SpaceX is planning a futuristic campus to expand their operations at the Kennedy Space Center (KSC) located on the "space coast" in Cape Canaveral, Florida. Formally known as Space Exploration Technologies Corporation, the Elon Musk-owned rocket company has partnered with NASA to routinely uses their launch facilities for their missions.
NASA recently published a "Draft Environmental Assessment" report for SpaceX, in light of their newly proposed operations area. If the plan comes through, the SpaceX operations area will be moved about a mile north of the KSC visitor's center, notes a report by Florida Today (FT).
Over the course of 2018, the company has planned 30 launches, which in itself is a record for any single country, let alone a single company.
SpaceX has asked for a 67-acre patch of land to help facilitate their ambitious launch plans of of over 64 launches per year. The FT report mentions that most of these launches will be using Falcon 9 rockets. Now that the rocket has entered its Block 5 stage in its evolution, Musk believes that every one of them can be launched up to 100 times before retirement.
"As SpaceX's launch cadence and manifest for missions from Florida continues to grow, we are seeking to expand our capabilities and streamline operations to launch, land and re-fly our Falcon family of rockets," SpaceX representative told FT.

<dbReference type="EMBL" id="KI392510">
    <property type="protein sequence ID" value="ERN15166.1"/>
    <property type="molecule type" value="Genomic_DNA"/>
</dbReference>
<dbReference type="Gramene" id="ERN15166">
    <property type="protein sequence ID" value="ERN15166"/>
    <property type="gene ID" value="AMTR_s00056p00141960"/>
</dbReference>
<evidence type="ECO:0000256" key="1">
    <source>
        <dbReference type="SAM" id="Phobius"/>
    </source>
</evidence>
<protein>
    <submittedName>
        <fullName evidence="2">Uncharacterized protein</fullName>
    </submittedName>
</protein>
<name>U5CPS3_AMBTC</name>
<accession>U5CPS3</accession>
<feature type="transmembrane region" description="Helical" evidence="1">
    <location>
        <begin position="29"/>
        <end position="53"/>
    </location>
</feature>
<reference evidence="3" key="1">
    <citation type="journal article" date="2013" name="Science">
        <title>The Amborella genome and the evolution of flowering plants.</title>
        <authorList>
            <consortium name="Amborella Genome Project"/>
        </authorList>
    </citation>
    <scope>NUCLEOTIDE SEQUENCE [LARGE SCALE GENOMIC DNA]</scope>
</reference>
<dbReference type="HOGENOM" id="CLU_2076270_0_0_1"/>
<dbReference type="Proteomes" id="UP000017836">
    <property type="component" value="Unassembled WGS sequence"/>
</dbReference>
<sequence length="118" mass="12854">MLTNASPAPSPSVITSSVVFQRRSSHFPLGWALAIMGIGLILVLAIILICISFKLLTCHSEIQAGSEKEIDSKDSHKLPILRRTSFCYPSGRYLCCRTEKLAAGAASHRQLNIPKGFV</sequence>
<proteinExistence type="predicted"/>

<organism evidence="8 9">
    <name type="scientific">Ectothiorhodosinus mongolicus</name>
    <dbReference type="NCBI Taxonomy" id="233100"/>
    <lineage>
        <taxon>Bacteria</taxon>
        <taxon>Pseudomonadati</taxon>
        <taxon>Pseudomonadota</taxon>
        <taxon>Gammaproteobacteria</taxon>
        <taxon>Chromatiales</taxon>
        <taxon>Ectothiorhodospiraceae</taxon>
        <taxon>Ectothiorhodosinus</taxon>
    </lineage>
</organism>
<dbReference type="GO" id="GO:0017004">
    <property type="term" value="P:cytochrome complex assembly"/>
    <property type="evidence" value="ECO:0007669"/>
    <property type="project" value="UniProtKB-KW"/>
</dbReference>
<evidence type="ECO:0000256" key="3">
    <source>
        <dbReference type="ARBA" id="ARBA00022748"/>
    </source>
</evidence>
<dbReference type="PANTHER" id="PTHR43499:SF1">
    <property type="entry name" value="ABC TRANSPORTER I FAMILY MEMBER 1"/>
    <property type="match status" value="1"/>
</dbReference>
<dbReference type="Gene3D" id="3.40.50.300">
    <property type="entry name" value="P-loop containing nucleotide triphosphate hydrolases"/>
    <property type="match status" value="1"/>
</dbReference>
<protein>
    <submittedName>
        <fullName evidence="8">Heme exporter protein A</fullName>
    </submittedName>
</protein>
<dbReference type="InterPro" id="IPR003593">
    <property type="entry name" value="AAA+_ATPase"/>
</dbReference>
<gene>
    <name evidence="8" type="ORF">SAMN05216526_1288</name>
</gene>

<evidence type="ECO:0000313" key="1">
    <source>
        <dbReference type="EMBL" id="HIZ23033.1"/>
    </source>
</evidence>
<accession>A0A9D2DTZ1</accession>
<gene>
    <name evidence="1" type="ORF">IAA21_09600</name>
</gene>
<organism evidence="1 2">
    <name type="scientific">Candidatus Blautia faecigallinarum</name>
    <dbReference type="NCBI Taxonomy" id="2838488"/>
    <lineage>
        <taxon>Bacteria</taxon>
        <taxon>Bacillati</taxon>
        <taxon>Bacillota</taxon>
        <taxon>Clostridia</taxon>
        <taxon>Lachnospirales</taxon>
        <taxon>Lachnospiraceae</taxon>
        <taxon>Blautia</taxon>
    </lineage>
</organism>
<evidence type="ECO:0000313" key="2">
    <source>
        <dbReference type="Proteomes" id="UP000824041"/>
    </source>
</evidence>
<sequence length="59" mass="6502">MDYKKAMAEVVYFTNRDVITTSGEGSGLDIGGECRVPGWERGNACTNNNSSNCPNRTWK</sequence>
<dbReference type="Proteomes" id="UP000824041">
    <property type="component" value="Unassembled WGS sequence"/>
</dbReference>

Once complete, according to the draft, the new facilities will need to support about 54 Falcon 9 launches and about 10 Falcon Heavy launches every year. That is about 64 annual rocket launches and SpaceX would need all the right infrastructure to support this plan.
The new facility will bolster "SpaceX in its pursuit of a complete local, efficient, and reusable launch vehicle program," reads the document.
According to the plans, SpaceX wants to build a 300-foot tall control tower that looks like an alien head, along with a 133,000 sq foot hangar where boosters, fairings, and other parts that the company recovers can be stored and processed, refurbishing hen for future launches on site.
Within this campus, there will also be what the company calls a "Rocket Garden" where display pieces of what SpaceX considers historic will be on display.
The proposal comes soon after the company successfully raised $507 million and also got the approval to construct a rocket factory along the coast of California. This is where BFR - the vehicle that will carry Elon Musk's Mars colonisation plans will be built. The BFR will be large enough to lift 100 people and 150 tons of cargo to Mars.